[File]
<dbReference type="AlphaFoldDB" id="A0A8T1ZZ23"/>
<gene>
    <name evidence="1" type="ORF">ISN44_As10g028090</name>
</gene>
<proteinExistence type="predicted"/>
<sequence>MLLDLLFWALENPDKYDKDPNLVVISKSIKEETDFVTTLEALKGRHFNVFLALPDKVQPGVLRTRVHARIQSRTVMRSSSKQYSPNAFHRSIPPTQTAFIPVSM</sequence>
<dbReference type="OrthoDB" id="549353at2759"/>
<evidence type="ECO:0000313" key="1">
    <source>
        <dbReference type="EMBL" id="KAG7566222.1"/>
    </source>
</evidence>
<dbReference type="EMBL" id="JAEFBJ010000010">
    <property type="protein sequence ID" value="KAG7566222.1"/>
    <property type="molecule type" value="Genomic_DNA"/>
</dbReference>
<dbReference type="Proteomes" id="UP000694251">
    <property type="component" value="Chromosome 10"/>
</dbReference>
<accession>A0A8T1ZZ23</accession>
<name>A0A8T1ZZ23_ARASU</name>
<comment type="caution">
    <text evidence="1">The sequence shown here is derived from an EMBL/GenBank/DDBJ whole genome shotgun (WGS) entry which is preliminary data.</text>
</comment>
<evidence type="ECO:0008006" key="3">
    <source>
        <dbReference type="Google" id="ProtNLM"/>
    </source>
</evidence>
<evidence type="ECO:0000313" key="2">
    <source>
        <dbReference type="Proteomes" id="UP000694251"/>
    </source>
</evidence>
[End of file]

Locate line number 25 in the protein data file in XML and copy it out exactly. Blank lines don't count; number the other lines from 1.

<evidence type="ECO:0008006" key="3">